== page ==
National Wildlife Refuge
|P.O. Box 3509
Douglas, AZ 85608
Phone Number: 520-364-2104
|Visit the Refuge's Web Site:
|San Bernadino NWR affords protection for over 315 bird species, 66 mammal species, and 55 reptile and amphibian species. (USFWS photo by William R. Radke)|
San Bernardino National Wildlife Refuge
The San Bernardino National Wildlife Refuge is located on the U.S.-Mexican border in Cochise County, Arizona. Situated at 3,720 to 3,920 feet elevation in the bottom of a wide valley, the refuge encompasses a portion of the headquarters of the Yaqui River, which drains primarily western Chihuahua and eastern Sonora, Mexico.
The 2,369-acre ranch was acquired by the U.S. Fish and Wildlife Service in 1982 to protect the water resources and provide habitat for endangered native fishes.
This area is part of the basin and range geologic region, characterized by linear mountain ranges which are separated by broad, flat basins. The region was impacted by relatively recent volcanic activity, leaving volcanic plugs and cinder cones visible throughout the San Bernardino Valley. Earthquakes have further altered the region and helped allow the flow of many springs and seeps. All of these dynamic geological events have played major roles in shaping the valley, catching and storing crucial water, helping determine the variety of plants and animals present, and creating a beautiful landscape for humans to enjoy.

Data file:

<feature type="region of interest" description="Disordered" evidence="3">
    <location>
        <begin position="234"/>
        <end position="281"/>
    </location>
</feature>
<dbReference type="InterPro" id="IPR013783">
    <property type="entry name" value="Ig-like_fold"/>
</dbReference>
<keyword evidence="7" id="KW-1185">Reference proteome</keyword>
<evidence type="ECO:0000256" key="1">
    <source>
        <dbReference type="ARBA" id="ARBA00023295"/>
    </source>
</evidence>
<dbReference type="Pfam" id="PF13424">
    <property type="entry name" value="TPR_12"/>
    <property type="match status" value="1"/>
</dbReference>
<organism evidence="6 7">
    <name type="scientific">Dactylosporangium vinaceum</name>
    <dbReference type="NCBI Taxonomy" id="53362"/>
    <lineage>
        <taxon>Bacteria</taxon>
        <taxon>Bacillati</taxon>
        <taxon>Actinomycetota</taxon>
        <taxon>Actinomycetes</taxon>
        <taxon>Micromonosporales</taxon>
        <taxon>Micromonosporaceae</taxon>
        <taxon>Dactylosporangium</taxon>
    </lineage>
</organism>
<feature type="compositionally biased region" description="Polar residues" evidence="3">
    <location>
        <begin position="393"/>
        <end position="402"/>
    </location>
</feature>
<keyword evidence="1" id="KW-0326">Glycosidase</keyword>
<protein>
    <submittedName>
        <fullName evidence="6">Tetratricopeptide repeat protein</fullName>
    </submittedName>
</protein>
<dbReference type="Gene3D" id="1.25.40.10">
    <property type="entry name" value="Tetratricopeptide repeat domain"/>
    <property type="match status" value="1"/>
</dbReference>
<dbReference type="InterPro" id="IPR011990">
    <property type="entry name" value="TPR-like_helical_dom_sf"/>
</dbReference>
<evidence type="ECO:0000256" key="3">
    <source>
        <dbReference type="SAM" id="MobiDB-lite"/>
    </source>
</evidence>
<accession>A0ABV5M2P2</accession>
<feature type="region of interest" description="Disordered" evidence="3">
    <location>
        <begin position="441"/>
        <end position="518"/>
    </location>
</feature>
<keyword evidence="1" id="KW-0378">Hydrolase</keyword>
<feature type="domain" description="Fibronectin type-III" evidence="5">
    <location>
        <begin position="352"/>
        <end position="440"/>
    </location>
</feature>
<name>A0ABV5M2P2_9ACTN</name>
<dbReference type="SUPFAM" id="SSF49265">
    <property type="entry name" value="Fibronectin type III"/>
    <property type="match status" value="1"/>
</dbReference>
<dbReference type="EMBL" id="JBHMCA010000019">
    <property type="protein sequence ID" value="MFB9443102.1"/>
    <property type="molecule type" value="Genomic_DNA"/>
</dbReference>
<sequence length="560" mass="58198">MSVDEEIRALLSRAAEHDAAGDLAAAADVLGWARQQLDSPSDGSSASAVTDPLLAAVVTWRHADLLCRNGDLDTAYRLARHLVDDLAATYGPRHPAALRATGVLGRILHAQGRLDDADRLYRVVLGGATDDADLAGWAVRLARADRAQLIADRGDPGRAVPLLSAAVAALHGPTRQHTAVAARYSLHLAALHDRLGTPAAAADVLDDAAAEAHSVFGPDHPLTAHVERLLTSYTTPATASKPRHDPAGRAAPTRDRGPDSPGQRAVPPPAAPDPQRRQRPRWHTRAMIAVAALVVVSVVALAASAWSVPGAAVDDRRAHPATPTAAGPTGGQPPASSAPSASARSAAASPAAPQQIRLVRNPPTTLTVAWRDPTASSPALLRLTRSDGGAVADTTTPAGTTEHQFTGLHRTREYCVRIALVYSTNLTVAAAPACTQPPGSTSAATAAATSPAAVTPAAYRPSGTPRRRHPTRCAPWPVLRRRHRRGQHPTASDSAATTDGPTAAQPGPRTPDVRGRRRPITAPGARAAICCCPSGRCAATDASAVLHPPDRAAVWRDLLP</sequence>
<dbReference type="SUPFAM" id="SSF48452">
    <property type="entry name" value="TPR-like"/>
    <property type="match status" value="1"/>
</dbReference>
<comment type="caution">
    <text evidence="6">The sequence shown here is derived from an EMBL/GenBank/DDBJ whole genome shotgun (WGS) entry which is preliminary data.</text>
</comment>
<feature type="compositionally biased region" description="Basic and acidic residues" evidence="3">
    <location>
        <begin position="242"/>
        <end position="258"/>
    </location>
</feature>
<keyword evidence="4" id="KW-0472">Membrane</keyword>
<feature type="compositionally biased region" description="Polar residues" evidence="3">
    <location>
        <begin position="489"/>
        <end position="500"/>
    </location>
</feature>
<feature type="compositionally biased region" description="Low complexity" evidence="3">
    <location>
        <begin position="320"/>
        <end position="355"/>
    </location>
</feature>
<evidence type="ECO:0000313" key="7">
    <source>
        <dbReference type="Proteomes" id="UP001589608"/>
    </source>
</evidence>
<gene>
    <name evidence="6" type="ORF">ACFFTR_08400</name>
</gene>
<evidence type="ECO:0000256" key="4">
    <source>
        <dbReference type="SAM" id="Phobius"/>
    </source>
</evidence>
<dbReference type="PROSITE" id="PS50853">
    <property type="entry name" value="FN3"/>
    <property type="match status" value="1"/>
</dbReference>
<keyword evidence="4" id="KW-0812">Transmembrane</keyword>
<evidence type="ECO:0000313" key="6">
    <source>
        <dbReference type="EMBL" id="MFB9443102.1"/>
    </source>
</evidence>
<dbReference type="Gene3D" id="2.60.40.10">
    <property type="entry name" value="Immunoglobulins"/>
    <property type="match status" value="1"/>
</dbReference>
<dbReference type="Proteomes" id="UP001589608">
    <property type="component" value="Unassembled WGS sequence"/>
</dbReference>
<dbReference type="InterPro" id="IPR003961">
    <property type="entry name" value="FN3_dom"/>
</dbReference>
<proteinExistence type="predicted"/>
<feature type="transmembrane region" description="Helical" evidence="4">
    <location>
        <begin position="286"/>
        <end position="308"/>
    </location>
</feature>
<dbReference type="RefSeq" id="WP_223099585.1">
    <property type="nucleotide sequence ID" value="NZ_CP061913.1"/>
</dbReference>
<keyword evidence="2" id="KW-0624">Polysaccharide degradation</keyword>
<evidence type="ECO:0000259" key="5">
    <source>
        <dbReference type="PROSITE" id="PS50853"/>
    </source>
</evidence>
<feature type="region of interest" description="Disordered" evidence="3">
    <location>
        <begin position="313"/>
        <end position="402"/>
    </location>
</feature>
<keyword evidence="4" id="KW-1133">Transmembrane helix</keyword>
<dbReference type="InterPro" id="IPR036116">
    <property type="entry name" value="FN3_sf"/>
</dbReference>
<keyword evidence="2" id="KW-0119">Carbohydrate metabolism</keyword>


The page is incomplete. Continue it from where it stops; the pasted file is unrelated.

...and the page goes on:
The San Bernardino Valley once supported permanently flowing creeks, springs, and marshy wetlands. In addition, the giant sacaton grassland in the valley was once described as "a luxuriant meadow some eight or ten miles long and a mile wide." The dependable source of water and grass made the area not only invaluable to a huge diversity of fish and wildlife, but also a center of human activity for centuries.
With expanding settlement beginning in the late 1800's came farming, mining, and livestock production, all of which competed for the same precious water. While the extensive wetlands here once provided historic habitat for eight different kinds of native fish, the lowering water table led to severe changes in the habitat and the eventual local extinctions of many species.
Getting There . . .
From Douglas, Arizona, drive east on 15th Street, which turns into Geronimo Trail Road. Drive 16 miles on gravel surfaced road to refuge entrance. The refuge is open every day, during daylight hours only, to walk-in traffic.
Get Google map and directions to this refuge/WMD from a specified address:
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Responding to the need to preserve these unique habitats, San Bernardino NWR and Leslie Canyon NWR were established to help protect the fish and wildlife associated with the Rió Yaqui watershed. Fish recovery actions include stabilization of existing populations, establishment of self-sustaining populations, and extensive restoration of wetland habitat.
Many ongoing management actions are occurring on the refuges and on adjacent private lands. Eroded stream channels are being restored through the placement of rock-filled, wire-basket gabions and through cottonwood and willow plantings. Old agricultural fields are being reclaimed to recreate valuable ciénega wetland conditions. Damaged uplands are being re-vegetated with native grasses. Invasive, non-native species are being removed or controlled. Slowly, the land and its associated fish and wildlife is recovering.
FIRE AS A TOOL